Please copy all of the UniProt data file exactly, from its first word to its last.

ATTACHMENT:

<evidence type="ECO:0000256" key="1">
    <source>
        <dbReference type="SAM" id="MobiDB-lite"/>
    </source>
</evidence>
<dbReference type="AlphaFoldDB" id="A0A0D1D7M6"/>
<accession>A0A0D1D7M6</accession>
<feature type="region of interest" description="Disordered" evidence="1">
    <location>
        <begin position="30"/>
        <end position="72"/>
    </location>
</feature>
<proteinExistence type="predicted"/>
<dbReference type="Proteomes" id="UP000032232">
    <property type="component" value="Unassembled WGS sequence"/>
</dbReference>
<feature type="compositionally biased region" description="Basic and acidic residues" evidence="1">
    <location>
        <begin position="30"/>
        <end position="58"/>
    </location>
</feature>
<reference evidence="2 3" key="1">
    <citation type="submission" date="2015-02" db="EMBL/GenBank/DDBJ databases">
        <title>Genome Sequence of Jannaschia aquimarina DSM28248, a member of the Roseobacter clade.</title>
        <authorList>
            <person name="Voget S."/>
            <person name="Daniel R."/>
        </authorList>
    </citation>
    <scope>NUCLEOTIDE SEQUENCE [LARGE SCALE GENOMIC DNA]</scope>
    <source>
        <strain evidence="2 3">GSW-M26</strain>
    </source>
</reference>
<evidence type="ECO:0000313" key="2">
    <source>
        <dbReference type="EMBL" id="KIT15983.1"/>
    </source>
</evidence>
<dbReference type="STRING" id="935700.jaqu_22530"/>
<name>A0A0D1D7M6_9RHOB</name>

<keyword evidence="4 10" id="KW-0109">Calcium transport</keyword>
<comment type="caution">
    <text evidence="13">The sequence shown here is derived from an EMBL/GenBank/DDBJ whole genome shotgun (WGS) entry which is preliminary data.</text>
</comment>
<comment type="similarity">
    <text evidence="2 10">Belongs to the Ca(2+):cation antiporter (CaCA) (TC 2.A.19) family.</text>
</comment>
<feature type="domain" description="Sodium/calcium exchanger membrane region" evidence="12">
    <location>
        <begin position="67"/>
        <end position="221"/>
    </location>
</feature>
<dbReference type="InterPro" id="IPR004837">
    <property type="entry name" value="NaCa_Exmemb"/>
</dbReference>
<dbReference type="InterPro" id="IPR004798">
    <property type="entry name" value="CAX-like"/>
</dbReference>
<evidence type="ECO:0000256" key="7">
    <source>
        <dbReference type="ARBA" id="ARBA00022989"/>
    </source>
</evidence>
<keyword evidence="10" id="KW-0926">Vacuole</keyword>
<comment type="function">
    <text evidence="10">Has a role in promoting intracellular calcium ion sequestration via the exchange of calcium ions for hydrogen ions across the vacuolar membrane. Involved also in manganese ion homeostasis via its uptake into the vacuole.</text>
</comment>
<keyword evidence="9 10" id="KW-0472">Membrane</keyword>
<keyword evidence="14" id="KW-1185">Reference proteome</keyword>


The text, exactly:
<evidence type="ECO:0000256" key="1">
    <source>
        <dbReference type="SAM" id="MobiDB-lite"/>
    </source>
</evidence>
<dbReference type="AlphaFoldDB" id="A0A0D1D7M6"/>
<accession>A0A0D1D7M6</accession>
<feature type="region of interest" description="Disordered" evidence="1">
    <location>
        <begin position="30"/>
        <end position="72"/>
    </location>
</feature>
<proteinExistence type="predicted"/>
<dbReference type="Proteomes" id="UP000032232">
    <property type="component" value="Unassembled WGS sequence"/>
</dbReference>
<feature type="compositionally biased region" description="Basic and acidic residues" evidence="1">
    <location>
        <begin position="30"/>
        <end position="58"/>
    </location>
</feature>
<reference evidence="2 3" key="1">
    <citation type="submission" date="2015-02" db="EMBL/GenBank/DDBJ databases">
        <title>Genome Sequence of Jannaschia aquimarina DSM28248, a member of the Roseobacter clade.</title>
        <authorList>
            <person name="Voget S."/>
            <person name="Daniel R."/>
        </authorList>
    </citation>
    <scope>NUCLEOTIDE SEQUENCE [LARGE SCALE GENOMIC DNA]</scope>
    <source>
        <strain evidence="2 3">GSW-M26</strain>
    </source>
</reference>
<evidence type="ECO:0000313" key="2">
    <source>
        <dbReference type="EMBL" id="KIT15983.1"/>
    </source>
</evidence>
<dbReference type="STRING" id="935700.jaqu_22530"/>
<name>A0A0D1D7M6_9RHOB</name>

<keyword evidence="4 10" id="KW-0109">Calcium transport</keyword>
<comment type="caution">
    <text evidence="13">The sequence shown here is derived from an EMBL/GenBank/DDBJ whole genome shotgun (WGS) entry which is preliminary data.</text>
</comment>
<comment type="similarity">
    <text evidence="2 10">Belongs to the Ca(2+):cation antiporter (CaCA) (TC 2.A.19) family.</text>
</comment>
<feature type="domain" description="Sodium/calcium exchanger membrane region" evidence="12">
    <location>
        <begin position="67"/>
        <end position="221"/>
    </location>
</feature>
<dbReference type="InterPro" id="IPR004837">
    <property type="entry name" value="NaCa_Exmemb"/>
</dbReference>
<dbReference type="InterPro" id="IPR004798">
    <property type="entry name" value="CAX-like"/>
</dbReference>
<evidence type="ECO:0000256" key="7">
    <source>
        <dbReference type="ARBA" id="ARBA00022989"/>
    </source>
</evidence>
<keyword evidence="10" id="KW-0926">Vacuole</keyword>
<comment type="function">
    <text evidence="10">Has a role in promoting intracellular calcium ion sequestration via the exchange of calcium ions for hydrogen ions across the vacuolar membrane. Involved also in manganese ion homeostasis via its uptake into the vacuole.</text>
</comment>
<keyword evidence="9 10" id="KW-0472">Membrane</keyword>
<keyword evidence="14" id="KW-1185">Reference proteome</keyword>